Fulfilling a Dream of Studying Science
Alex Vargas overcame separation from family and undocumented status to pursue a doctoral degree in biomedical engineering
At 16, Alex Vargas made a split-second decision that changed the course of his life.
Growing up in Juarez, Mexico, Vargas was already thinking about university when he was a middle schooler with a passion for math and science. But he never imagined he’d actually get to attend an American university, let alone study for a doctoral degree in biomedical engineering at a school like UC Davis.
Split-second decision to finish school in the U.S.
In 2010, his parents took Vargas and his two younger siblings to visit his aunt in California. On their last day, his aunt suggested he stay with her to finish high school.
Surprised by her invitation, and with his parents’ permission, Vargas agreed.
“When they left that morning, it was like, ‘Wow, they’re gone,’” Vargas remembers. “I didn’t know what was going to happen because, back then, I thought people could just come to the U.S. and study. I didn’t know anything about immigration or visas or how that worked.”
Although separation from his family was difficult, Vargas kept his focus and completed high school.
While researching universities, Vargas began to suspect his undocumented status would interfere with his dream to attend college in the United States. He didn’t qualify for federal loans or financial aid. He couldn’t get a job to save up for school. He started to wonder if finishing high school in California, instead of Juarez, had been a mistake.
An early love for math and science
Vargas’s father and mother instilled in their children a value for education and a passion for science.
“My dad is a mechanic so he was always talking about how combustion engines work, so I always had a keen interest for trying to understand things like light bulbs and electronics,” he said.
In middle school, Vargas won first place in a statewide math competition. By then, he was already researching universities in Mexico and abroad, but with no expectation his family could ever afford to send him.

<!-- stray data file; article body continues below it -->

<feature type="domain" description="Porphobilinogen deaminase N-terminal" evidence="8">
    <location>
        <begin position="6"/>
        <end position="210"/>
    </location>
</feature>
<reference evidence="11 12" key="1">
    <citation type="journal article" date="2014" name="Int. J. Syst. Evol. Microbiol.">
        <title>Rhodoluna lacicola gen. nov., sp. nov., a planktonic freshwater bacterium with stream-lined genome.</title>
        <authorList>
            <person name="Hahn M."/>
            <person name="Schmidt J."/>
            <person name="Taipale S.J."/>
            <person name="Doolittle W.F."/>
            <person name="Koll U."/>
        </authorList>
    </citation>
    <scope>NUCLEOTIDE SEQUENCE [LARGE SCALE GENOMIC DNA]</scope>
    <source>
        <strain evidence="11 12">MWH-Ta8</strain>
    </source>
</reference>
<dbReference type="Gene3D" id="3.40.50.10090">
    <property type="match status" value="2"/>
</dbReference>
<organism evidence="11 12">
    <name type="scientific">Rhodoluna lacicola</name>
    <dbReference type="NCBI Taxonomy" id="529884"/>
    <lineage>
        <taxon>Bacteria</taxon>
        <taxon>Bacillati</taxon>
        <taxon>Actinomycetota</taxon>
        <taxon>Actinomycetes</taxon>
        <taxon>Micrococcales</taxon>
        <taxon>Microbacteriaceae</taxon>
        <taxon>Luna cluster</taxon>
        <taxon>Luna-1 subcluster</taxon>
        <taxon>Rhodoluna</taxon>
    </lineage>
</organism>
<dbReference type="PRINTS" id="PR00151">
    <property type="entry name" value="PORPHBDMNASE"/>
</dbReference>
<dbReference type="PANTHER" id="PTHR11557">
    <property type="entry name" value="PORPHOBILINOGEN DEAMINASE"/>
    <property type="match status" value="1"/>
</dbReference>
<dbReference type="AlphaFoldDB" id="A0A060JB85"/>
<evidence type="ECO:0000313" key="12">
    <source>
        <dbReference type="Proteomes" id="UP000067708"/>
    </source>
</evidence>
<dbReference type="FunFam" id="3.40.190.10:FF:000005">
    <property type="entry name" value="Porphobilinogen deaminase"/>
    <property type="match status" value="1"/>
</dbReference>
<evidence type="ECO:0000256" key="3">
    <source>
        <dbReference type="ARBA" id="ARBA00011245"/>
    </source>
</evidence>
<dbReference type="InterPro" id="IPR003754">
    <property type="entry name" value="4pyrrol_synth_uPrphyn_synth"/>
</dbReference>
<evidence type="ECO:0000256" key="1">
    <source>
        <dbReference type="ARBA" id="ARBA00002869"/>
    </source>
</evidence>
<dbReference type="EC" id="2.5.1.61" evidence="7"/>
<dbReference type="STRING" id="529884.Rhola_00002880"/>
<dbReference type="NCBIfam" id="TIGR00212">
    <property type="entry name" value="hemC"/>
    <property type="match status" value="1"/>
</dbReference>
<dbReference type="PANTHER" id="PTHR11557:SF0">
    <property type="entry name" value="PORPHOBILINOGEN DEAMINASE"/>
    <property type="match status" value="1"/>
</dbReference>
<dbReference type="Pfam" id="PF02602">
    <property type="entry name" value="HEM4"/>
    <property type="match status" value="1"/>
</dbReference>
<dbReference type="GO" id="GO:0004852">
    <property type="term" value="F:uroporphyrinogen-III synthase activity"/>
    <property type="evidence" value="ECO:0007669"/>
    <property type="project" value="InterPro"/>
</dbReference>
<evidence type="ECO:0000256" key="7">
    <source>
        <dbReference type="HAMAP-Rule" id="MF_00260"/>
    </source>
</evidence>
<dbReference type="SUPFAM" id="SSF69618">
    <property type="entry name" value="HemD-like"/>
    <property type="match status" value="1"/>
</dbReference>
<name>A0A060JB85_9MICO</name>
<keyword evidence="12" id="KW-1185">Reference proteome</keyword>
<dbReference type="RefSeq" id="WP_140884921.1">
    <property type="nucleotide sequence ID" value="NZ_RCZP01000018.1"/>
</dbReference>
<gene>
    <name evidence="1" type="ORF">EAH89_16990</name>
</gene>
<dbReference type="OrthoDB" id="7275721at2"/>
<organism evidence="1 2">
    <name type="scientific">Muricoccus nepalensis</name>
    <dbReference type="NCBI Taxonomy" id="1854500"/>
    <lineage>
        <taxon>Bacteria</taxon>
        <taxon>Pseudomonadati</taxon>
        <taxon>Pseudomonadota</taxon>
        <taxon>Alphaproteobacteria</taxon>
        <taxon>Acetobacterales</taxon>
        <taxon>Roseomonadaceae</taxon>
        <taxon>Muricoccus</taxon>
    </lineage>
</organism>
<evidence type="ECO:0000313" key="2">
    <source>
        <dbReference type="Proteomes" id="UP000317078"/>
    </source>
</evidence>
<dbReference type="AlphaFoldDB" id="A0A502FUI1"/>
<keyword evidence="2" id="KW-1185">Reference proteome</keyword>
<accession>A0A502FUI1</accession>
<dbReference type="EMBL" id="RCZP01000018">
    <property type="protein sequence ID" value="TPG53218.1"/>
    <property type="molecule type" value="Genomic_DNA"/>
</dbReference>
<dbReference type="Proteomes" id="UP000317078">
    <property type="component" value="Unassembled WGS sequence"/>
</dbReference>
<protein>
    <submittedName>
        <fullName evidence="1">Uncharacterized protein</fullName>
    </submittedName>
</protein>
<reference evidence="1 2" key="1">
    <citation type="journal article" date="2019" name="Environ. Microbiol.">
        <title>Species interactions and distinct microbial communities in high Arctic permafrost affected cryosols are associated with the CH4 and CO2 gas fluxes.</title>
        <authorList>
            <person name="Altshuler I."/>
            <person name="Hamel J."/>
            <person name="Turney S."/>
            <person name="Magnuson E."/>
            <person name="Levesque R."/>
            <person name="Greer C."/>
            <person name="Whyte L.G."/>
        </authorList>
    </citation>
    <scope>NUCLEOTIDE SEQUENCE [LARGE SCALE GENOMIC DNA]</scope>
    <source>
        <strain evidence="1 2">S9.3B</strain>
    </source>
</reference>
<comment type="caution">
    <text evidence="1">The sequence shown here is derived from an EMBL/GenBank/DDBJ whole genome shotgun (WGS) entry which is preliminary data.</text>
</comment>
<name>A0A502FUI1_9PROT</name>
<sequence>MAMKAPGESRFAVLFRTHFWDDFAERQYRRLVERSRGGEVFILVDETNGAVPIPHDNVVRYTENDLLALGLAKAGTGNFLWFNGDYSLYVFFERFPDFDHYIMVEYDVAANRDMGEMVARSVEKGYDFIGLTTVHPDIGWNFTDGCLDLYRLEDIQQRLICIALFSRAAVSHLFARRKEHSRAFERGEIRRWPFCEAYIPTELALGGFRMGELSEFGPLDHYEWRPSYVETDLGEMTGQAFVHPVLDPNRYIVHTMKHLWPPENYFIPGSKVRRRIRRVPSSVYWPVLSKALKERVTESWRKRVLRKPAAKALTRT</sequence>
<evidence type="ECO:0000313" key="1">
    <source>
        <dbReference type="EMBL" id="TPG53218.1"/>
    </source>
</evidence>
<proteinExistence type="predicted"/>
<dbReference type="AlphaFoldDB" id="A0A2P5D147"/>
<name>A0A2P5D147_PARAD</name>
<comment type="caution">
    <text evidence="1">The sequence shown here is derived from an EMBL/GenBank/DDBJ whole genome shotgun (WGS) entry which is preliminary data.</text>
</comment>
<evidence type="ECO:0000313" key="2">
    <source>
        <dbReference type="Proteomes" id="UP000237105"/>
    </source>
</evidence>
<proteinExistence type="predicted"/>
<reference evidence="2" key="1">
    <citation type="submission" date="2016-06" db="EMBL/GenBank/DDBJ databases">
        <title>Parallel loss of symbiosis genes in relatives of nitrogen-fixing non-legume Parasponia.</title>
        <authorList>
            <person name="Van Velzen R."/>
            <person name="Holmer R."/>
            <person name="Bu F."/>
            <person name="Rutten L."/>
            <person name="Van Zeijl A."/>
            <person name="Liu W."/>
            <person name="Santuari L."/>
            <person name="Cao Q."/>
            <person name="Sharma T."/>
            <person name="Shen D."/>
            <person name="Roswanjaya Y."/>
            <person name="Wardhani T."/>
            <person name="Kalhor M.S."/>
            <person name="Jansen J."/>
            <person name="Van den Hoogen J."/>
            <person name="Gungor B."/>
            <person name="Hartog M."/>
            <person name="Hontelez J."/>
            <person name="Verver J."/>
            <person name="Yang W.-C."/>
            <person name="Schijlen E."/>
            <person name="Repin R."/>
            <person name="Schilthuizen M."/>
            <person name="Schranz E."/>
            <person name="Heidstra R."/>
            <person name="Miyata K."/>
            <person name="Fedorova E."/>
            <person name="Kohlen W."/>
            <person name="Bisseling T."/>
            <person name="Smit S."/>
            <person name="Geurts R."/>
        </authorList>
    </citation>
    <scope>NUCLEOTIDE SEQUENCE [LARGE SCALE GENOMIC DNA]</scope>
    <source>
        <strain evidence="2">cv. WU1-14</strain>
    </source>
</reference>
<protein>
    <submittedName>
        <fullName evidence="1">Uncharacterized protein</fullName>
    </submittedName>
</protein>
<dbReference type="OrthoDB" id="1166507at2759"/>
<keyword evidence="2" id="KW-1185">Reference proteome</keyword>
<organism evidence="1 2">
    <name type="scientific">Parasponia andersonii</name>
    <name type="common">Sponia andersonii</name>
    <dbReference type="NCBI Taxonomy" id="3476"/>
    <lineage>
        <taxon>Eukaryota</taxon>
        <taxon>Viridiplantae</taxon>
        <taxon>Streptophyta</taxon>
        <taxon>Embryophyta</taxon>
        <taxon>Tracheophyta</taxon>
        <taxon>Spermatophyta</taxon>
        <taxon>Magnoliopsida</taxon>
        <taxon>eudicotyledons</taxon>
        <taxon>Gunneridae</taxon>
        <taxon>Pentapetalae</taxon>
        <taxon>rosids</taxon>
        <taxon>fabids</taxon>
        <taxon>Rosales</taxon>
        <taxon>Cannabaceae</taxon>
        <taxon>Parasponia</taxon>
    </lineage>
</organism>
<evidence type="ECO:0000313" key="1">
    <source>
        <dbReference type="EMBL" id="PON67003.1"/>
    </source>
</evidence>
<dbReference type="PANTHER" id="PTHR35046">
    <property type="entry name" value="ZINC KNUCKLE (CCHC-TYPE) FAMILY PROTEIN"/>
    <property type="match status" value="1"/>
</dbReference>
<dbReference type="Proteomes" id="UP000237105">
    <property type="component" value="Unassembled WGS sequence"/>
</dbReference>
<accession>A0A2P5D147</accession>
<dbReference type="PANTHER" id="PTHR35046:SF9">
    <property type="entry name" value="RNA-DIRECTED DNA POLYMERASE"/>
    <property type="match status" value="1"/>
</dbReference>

A shot at the dream to study science
Now that he was in the United States, he decided to apply to UC Berkeley knowing it was a long shot. But he was accepted and even received a scholarship. In his second year, he took a cell biology class where he found his scientific calling.
“I really liked the intersection of biology and living organisms and applying engineering to resolve problems in human health,” he said. “So that’s the path I decided to study.”
After graduating from UC Berkeley, Vargas took some time off from school and became heavily involved with a nonprofit organization called Immigrants Rising.
“It (Immigrant Rising) was a very welcoming community, and I was looking at other people who are also undocumented and thriving and doing all these amazing things,” he said. “That inspired me to apply to grad school and continue my education.”
Beyond the dream – researching immunology at UC Davis
In 2019, Vargas was accepted as a Ph.D. candidate in the College of Engineering’s Department of Biomedical Engineering. He is working in the Simon Lab to research new effective treatments for pseudomonas infections, which are bacterial infections on the skin and lung.
While many healthy people have harmless strains of pseudomonas bacteria growing on their skin, it’s a serious threat to immune-compromised people because it exists everywhere – in soil, water and even fresh produce. And it’s difficult to treat because pseudomonas protects itself from antibiotics with a biofilm, leading to chronically infected wounds that won’t heal. This is particularly problematic for people with diabetes.
Conducting experiments with specially bred, immunodeficient mice, Vargas is working on a new process called “cell adoptive transfer” in which he transfers neutrophils – white blood cells that rush from bone marrow to the site of infection – to the mice, equipping them to combat infection quicker and heal faster.
“Even though this is in a mouse, it still has the potential to answer the questions about the immune system in mammals that can ultimately impact human health,” he said. “Ultimately, this work may lead to treatments that could bring relief and healing to people suffering chronic – and sometimes fatal – afflictions like cystic fibrosis, different types of cancers, cardiovascular disease and common illnesses such as pneumonia.”
A family living out their love for science and education
Vargas’ education is inspiring his family members. Back in Mexico, Vargas’s mother, who had dropped out of school to start their family, went back to finish her own high school education. His brother is completing a bachelor’s degree in electrical engineering and his sister is studying political science.
“Sometimes I talk to them about my work in the lab and the classes that I take. They’re really proud and very excited,” he said. “My mom, she never imagined that things would be able to work out.”